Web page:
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Saturday, February 18, 2012

Citizen Me: Prelude

I remember quite clearly the plane coming in to land at Heathrow in November 1978. It was my first visit to England -- one I had dreamed about ever since I was a small child. It was a grey day and just light enough to see the suburban houses and streets ... those moments were strangely emotional for me and I could feel my eyes welling up. There was absolutely nothing familiar about the houses -- it all looked 'different', 'foreign' and I was enthralled.

I stayed in a Belsize Park Bedsit that belonged to a good friend of mine. London bedsit land was a completely new experience for this American! The room was the width of a bed and about twice as long, with a window along most of the length. At the opposite end of the single bed was a sink and a hot plate. There was no fridge -- there was a box outside the window where you could put a bottle of milk and perhaps some butter. And there were meters: one for gas, one for electricity. Heat was provided by an overhead electric heater that burned 10 pence pieces at a phenomenal rate! The bathroom was down the hall and the toilet was on the half-landing! Home for two weeks! At least the room was small enough to heat up fast and believe me I didn't spend a lot of time lounging around -- I was up and out every morning taking in as much as I could in two short weeks.

I saw plays, including 'Night and Day' with Diana Rigg (I adored her) and John Thaw and 'Coriolanus' with Alan Howard. Six months later I saw Vanessa Redgrave and Terence Stamp in Ibsen's 'The Lady from the Sea'. Harrods became my favourite store -- I think I made my way there almost every day -- I was after all a typical American tourist! My friend, Freya, who did a lot of work with the BBC World Service took me to Broadcasting House and I was able to witness a program being taped. They even used the 'click' of my instamatic camera as a sound effect  -- for what, I cannot remember!

That November, Jim Callaghan was still Prime Minister and during my stay there were many one day strikes -- from one day to the next I was never sure what might affect me. By the time I returned the following June there would be a new Prime Minister, Margaret Thatcher.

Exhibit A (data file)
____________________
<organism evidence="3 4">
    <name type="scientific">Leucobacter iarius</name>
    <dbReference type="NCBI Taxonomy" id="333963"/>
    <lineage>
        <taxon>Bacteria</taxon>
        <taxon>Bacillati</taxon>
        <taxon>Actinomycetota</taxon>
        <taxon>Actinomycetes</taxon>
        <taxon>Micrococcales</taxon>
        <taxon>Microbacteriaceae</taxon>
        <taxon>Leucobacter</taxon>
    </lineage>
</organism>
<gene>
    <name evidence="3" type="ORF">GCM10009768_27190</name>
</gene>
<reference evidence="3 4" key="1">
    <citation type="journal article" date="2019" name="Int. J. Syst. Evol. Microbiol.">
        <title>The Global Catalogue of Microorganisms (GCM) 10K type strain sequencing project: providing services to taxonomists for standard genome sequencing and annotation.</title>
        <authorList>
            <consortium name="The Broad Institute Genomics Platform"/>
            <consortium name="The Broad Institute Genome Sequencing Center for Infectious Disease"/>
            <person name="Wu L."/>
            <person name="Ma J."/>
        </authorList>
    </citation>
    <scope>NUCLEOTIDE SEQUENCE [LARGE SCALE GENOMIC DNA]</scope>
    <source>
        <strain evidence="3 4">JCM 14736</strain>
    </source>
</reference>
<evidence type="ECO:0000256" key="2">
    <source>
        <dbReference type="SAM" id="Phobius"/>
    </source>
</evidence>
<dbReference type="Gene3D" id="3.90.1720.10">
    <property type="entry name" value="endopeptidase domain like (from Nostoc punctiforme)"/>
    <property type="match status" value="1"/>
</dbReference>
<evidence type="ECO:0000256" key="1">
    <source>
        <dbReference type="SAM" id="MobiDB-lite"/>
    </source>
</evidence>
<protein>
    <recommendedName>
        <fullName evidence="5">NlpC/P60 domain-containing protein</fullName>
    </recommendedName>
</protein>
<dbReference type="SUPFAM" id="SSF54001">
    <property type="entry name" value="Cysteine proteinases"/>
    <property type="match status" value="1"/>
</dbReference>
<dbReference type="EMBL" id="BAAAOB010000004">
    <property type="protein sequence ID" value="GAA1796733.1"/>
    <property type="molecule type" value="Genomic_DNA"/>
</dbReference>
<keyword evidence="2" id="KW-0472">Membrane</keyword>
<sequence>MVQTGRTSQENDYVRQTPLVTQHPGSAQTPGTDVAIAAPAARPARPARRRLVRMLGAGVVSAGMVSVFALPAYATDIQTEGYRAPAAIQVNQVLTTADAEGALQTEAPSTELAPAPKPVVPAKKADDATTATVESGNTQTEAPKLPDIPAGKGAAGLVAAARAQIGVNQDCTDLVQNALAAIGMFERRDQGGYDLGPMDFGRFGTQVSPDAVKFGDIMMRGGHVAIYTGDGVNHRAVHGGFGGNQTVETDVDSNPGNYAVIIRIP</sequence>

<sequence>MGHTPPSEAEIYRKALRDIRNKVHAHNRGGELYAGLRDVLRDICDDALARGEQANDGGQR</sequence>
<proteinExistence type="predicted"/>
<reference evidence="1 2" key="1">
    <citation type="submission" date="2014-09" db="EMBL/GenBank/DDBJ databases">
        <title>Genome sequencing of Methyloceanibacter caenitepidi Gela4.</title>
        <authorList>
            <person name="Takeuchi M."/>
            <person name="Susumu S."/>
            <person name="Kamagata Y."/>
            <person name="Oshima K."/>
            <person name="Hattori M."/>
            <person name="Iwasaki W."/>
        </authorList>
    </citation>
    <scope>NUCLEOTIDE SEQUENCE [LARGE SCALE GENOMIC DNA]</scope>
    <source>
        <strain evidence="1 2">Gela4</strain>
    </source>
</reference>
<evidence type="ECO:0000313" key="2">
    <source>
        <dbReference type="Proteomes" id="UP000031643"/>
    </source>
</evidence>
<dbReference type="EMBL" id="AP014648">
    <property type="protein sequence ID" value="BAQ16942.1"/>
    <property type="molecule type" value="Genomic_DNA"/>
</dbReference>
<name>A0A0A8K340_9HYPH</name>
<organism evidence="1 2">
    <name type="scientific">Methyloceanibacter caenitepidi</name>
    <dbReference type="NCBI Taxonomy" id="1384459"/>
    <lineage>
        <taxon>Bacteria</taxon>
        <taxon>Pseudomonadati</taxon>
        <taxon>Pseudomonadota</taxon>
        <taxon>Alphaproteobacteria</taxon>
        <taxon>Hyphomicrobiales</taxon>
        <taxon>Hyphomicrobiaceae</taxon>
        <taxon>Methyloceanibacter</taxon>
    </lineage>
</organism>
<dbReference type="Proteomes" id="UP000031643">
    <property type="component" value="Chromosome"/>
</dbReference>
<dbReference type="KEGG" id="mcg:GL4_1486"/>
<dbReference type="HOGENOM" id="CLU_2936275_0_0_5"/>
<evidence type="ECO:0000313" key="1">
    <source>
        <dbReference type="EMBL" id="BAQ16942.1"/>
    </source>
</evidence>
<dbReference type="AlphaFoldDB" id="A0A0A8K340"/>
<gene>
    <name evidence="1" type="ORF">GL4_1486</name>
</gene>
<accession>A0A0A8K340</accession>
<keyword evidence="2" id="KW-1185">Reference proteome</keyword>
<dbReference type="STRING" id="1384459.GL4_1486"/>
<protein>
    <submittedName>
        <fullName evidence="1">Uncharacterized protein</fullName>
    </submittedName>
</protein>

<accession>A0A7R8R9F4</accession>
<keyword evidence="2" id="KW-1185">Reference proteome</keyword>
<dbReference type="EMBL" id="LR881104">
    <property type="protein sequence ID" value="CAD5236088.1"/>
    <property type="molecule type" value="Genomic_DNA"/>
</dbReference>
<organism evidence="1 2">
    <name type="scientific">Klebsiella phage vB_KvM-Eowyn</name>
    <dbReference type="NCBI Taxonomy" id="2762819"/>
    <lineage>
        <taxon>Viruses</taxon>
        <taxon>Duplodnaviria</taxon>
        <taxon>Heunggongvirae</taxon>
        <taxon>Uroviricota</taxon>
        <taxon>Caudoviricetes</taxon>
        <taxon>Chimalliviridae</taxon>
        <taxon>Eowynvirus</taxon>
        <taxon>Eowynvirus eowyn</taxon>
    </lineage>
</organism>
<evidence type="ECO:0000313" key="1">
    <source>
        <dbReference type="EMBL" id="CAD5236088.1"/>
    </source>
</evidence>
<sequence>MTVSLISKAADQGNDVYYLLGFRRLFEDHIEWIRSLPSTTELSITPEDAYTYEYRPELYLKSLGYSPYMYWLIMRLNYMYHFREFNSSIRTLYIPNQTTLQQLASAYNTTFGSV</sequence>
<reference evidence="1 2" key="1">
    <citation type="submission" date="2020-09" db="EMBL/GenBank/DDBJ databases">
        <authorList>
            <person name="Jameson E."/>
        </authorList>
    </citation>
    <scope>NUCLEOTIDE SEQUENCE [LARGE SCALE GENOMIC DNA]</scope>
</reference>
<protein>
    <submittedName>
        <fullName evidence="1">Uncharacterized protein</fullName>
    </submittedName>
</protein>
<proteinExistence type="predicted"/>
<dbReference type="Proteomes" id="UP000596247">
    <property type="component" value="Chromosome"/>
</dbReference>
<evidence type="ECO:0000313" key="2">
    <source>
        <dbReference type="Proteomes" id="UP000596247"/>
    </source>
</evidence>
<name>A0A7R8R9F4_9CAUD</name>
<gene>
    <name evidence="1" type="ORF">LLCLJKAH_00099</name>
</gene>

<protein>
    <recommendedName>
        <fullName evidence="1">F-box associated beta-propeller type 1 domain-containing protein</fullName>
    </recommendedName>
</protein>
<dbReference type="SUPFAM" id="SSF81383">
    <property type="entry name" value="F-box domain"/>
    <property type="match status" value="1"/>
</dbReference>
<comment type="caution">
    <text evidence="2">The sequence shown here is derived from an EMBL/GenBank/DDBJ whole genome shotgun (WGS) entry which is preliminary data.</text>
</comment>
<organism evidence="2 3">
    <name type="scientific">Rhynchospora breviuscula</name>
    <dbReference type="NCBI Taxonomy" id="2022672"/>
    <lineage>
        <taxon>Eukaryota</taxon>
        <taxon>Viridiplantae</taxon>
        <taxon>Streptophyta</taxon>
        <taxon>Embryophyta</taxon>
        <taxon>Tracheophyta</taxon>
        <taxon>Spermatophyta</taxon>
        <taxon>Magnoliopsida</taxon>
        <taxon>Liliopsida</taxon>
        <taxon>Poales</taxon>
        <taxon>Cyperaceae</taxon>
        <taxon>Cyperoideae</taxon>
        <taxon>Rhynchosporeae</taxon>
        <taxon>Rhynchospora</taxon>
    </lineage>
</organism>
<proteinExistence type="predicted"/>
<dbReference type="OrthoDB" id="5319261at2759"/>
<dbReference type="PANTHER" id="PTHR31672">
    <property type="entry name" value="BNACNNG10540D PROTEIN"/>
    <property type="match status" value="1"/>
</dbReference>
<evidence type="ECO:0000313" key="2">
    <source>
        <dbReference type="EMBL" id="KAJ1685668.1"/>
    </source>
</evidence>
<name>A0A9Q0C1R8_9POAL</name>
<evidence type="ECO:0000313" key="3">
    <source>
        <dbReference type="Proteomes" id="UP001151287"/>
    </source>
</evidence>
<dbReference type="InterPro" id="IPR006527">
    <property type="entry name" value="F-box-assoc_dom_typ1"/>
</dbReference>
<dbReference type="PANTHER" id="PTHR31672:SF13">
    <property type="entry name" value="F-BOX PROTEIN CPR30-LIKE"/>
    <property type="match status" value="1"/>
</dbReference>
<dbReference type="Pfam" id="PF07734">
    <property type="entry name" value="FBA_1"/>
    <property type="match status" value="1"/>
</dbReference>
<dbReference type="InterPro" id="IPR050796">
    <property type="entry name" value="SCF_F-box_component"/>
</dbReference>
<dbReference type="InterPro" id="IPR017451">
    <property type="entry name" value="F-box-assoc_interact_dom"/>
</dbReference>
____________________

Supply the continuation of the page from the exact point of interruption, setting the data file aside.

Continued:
England in the Summer is very beautiful. I paid my first visit to Wales and found it to be a wonderful beautiful place -- the sides of the hills were covered in Rhododendron, there were gardens like I'd never seen -- everywhere -- North Wales was my first foray outside of London and I was enchanted. Soon though it was back to London and the end of the beginning of a romance that was to end with my returning to England and The Man!

So, with one thing leading to another, I can heartily recommend row boats on the Serpentine, strolling along the Embankment and long warm evenings in the glow of England at mid-Summer!

18 comments:

  1. You sound like a hopeless Anglophile. And why not?
    So am I.

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  2. I do like your view. You sound as though you had an experience that I've always longed for, going to England that very first time.
    It's on a back burner for now but maybe someday!!!
    Come on - sell lots of books for me Kindle.
    Blessings, Barb

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    1. Hope you make it one day -- after all it's only a plane ride away!

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  3. Dear Broad,
    As Stephen Hayes says, you are a real Anglophie. But we learned that earlier when you shared with us your desire to become a British citizen. I'm happy that you feel at home there,